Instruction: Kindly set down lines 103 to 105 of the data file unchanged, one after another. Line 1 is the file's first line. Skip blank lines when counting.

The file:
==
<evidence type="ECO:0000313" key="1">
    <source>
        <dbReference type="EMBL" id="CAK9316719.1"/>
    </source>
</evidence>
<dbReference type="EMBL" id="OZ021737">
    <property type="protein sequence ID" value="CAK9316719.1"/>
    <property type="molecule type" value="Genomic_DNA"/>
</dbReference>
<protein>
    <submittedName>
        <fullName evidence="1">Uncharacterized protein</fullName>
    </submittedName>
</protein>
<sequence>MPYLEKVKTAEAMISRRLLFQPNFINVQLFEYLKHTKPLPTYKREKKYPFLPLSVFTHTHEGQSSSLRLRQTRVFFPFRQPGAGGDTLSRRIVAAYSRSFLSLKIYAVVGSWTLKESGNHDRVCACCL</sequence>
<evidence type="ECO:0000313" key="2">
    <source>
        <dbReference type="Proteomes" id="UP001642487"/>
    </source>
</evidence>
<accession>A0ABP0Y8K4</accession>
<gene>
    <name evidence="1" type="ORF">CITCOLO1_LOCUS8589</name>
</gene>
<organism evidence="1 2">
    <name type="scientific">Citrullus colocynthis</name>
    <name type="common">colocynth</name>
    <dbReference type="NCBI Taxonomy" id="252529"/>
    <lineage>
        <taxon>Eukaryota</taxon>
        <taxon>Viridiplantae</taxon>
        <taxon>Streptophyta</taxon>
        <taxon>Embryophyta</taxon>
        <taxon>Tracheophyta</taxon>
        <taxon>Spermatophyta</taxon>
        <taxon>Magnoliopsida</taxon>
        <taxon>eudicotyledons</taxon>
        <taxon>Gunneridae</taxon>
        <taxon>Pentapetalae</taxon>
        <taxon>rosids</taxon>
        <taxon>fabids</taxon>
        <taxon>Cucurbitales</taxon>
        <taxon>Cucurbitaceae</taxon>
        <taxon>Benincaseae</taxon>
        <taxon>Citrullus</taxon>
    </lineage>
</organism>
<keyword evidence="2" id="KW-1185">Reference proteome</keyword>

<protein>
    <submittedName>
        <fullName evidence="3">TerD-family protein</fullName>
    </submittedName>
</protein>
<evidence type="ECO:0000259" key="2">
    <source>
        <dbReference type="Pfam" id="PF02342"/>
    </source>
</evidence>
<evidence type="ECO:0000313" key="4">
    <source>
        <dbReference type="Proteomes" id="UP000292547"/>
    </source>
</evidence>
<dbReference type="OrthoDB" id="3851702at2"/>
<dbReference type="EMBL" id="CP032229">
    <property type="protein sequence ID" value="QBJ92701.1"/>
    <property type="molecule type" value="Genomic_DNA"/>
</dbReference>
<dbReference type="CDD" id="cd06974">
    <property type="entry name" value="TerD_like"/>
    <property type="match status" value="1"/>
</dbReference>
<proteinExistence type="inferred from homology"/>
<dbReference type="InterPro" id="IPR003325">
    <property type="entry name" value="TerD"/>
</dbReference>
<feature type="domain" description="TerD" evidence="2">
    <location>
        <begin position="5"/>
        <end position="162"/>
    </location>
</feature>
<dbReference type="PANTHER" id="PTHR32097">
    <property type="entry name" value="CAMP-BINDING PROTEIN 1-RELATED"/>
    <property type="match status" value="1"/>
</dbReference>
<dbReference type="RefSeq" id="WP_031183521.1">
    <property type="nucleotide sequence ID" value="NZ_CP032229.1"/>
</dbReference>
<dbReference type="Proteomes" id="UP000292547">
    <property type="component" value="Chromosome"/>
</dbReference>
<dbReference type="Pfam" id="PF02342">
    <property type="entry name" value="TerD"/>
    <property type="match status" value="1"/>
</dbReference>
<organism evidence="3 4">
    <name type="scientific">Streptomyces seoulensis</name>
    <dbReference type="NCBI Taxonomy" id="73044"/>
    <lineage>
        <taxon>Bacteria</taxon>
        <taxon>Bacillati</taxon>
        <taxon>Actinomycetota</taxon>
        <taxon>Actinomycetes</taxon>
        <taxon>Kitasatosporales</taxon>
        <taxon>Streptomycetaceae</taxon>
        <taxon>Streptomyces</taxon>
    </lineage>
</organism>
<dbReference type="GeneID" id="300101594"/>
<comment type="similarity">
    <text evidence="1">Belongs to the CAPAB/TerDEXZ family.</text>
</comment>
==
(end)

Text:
        <taxon>Actinomycetota</taxon>
        <taxon>Actinomycetes</taxon>
        <taxon>Kitasatosporales</taxon>